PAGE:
Thursday, March 30, 2006
Absinthe Makes the Heart Grow Fonder
It was sometime in college, or possibly a little thereafter, that I first heard about absinthe. All I remember is a friend telling me that it tasted like mouthwash. Well, I liked mouthwash then and I still like it today. The only thing is, now I don't drink it.
Absinthe has been technically illegal in the United States since about 1910, so I never did get a chance to try what is affectionately known as "The Green Fairy," or, if you happen to be anywhere near the Balkans where an inferior version is distilled, "The Green Death."
What is absinthe? Well, you could call it a liqueur, or spirits, or bitters or an apertif. Predominantly produced and consumed in Europe (where the EU has recently legalized it), the best brands are French and Swiss. It is known for its high alcohol content, which often exceeds 150 proof, and for its unique distillation process, which involves the use of several bitter herbs and oils, not the least of which is wormwood, and its primary active ingredient, thujone.
Thujone, as it turns out, has an infamous history. As a component of wormwood oil, one of the bitterest natural substances known to exist, it plays a key part in the absinthe folklore. It is also the main reason that the FDA has banned the distillation (though not the possession) of absinthe in the United States. It seems that thujone is at once somewhat psychoactive, as well as quite poisonous, in large enough quantities. As my sister Sue has said, there are plenty of other foul-tasting alcoholic products on the market, so I guess this was an easy one for Western nations to ban. The fact that wormwood oil was known to cause seizures in epileptics didn't help.
Even in Switzerland and especially France, where absinthe had sort of a cult following with the artistic underground, its possession became illegal after the turn of the 20th century due to fears that it caused insanity, apathy (which was a big deal in the years leading up to the first World War), lessening of sexual inhibitions and last but possibly not least, death.
Still, afficionados found a way to get their fix and distilleries started popping up in Eastern Europe, catering to niche absinthe markets on the Continent as well as a strong following in New Orleans, which often honors the French tradition. Speaking of tradition, absinthe is often consumed, even today, in the time-honored manner where one pours a certain amount of the beverage into a glass goblet, which is then diluted with an equal part of water, poured over a cube of sugar, supported on the rim of the glass by an ornate spoon. This process of dilution produces what's called the "louche," which is a swirling-up of the absinthe's essential oils, intensifying the the drink's green color and producing, it is said, an almost hypnotic state in some observers.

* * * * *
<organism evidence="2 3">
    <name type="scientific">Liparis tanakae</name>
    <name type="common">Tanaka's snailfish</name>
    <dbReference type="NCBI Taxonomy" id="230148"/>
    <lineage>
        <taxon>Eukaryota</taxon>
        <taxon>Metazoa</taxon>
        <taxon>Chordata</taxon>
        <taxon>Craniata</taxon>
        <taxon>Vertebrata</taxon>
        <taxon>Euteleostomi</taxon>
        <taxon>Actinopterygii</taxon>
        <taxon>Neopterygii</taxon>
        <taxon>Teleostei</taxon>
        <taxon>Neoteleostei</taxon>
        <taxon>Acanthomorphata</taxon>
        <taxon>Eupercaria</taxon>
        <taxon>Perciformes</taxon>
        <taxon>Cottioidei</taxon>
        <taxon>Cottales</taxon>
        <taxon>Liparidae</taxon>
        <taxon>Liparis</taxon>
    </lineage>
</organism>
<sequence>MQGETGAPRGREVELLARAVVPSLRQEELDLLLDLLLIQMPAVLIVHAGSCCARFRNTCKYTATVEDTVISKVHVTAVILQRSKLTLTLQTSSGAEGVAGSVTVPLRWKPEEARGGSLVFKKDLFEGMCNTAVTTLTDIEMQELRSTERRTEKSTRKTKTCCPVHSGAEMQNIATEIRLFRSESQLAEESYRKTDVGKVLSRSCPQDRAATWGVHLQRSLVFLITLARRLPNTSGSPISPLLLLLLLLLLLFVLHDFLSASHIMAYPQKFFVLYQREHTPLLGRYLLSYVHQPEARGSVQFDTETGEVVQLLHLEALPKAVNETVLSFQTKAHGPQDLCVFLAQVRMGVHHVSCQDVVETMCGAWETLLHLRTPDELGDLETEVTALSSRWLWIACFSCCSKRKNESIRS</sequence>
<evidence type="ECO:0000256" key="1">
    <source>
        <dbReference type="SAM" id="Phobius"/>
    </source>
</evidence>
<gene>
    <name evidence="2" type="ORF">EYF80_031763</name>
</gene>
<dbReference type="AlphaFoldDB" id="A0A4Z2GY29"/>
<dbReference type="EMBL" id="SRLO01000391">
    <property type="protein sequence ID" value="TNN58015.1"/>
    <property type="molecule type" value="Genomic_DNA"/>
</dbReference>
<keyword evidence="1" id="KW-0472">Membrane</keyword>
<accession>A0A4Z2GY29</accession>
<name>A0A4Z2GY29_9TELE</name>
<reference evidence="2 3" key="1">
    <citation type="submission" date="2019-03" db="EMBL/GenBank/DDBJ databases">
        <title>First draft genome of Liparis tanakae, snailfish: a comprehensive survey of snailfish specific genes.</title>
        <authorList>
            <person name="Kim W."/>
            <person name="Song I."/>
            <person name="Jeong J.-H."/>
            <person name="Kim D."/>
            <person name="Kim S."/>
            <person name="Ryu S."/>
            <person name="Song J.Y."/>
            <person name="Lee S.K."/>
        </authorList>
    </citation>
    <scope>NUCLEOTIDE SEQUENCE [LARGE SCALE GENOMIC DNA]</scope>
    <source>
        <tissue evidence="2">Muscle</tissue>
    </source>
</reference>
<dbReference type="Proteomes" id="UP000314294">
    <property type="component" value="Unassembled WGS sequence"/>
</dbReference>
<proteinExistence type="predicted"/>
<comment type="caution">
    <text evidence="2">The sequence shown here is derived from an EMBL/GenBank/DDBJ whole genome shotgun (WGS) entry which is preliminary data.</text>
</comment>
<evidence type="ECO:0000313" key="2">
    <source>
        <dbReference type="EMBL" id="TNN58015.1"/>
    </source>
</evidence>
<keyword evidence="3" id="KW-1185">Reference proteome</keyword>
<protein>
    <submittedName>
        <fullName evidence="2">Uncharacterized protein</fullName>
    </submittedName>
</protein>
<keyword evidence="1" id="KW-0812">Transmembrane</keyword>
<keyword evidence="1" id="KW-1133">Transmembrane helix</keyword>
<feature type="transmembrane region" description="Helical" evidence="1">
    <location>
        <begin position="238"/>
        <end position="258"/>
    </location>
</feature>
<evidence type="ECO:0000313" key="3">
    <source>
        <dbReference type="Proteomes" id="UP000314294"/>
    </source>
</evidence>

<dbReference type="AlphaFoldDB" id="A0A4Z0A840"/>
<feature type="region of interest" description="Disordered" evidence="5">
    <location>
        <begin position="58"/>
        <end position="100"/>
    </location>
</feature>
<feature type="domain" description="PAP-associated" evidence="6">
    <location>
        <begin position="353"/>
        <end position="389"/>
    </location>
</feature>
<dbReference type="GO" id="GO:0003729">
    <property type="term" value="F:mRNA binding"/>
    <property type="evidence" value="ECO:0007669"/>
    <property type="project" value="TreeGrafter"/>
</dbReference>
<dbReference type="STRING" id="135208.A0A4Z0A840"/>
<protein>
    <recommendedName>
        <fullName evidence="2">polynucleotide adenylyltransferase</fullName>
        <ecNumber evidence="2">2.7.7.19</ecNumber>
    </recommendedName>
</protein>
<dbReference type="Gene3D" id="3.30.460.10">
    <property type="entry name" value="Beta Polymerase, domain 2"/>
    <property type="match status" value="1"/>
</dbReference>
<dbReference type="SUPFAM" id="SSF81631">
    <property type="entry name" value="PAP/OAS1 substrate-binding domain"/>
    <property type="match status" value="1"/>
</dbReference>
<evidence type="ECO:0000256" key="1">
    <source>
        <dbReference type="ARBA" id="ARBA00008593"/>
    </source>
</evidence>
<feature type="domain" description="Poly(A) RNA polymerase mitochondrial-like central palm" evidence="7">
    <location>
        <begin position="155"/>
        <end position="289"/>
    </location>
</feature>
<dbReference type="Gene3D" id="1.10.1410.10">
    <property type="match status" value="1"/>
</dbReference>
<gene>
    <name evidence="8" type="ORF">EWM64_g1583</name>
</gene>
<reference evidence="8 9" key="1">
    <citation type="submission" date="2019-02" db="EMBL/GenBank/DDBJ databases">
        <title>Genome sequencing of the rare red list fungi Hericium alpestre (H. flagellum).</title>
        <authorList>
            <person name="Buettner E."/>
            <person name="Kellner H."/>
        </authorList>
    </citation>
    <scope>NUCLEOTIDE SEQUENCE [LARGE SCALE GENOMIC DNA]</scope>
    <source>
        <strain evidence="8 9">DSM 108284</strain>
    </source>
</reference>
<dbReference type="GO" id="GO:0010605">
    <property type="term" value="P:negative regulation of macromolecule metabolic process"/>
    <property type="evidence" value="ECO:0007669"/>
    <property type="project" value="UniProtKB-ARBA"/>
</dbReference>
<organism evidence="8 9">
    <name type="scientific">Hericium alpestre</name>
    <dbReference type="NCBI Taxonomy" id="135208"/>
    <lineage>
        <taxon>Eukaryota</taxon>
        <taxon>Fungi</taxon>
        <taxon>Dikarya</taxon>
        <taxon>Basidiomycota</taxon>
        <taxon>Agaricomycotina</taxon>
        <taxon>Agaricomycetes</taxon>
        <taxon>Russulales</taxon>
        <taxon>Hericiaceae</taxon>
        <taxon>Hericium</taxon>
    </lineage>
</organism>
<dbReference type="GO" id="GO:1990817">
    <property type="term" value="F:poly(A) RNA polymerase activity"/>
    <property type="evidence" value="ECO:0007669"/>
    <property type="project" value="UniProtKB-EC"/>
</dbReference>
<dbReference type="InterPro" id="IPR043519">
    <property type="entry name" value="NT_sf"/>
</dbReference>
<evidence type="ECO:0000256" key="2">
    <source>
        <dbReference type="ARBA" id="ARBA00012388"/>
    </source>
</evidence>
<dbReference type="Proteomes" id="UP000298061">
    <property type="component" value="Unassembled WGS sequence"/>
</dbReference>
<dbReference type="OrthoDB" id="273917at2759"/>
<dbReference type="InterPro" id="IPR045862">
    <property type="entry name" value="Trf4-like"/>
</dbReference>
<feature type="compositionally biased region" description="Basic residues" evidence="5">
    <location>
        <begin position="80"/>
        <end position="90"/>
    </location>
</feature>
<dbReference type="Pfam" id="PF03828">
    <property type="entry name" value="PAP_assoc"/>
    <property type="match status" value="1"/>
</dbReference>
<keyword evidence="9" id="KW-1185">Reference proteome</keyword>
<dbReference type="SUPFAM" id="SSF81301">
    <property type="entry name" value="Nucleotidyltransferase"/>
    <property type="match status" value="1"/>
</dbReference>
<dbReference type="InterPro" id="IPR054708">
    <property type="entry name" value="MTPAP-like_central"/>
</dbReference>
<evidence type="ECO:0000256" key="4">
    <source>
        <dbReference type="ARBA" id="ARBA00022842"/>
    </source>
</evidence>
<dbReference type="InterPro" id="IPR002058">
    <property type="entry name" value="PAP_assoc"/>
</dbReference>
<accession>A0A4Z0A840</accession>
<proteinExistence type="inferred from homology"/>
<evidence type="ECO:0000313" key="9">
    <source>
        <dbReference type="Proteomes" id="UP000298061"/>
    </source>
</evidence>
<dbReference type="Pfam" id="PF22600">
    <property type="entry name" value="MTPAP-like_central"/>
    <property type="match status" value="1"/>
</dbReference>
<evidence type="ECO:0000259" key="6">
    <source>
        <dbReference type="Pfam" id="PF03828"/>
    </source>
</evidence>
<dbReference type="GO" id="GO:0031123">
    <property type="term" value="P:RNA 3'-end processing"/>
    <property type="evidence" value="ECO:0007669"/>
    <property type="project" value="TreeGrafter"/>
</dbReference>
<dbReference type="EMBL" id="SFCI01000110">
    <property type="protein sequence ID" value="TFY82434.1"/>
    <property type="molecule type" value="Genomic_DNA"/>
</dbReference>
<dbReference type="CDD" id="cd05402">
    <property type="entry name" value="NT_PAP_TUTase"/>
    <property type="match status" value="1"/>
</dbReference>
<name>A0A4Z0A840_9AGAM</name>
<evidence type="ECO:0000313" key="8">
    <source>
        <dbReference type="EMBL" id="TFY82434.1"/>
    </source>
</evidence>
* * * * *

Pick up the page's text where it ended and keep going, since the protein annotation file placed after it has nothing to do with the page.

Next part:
From the little research I've done, it appears that absinthe can be ordered over the Internet from European retailers for legal delivery to the United States. Its cost is about $40-$75 (+ shipping) per half litre bottle. It is also available in parts of Canada, including British Columbia, where the thujone content is strictly controlled. I understand that it is allowable to bring it across the border.
I may be going up to Vancouver in the next couple weeks and I have every intention of bringing back some absinthe. I'm only discouraged by the knowledge that my dear sister Sue has preemptively declared her lack of interest in the requisite absinthe party. She has done her own research and calls the liquor "Vile, contemptible, dangerous and illicit," or words to that effect. And yet she still doesn't want to try it. She did admit, however, that it would probably make an excellent rat poison.
Well, all is know is that if it tastes anything like mouthwash, that's good enough for me. And I hear it doesn't have that minty methyl-alcohol aftertaste, either. I'll give you a full and objective report in a couple weeks. In the meantime, for more information on absinthe, just google it.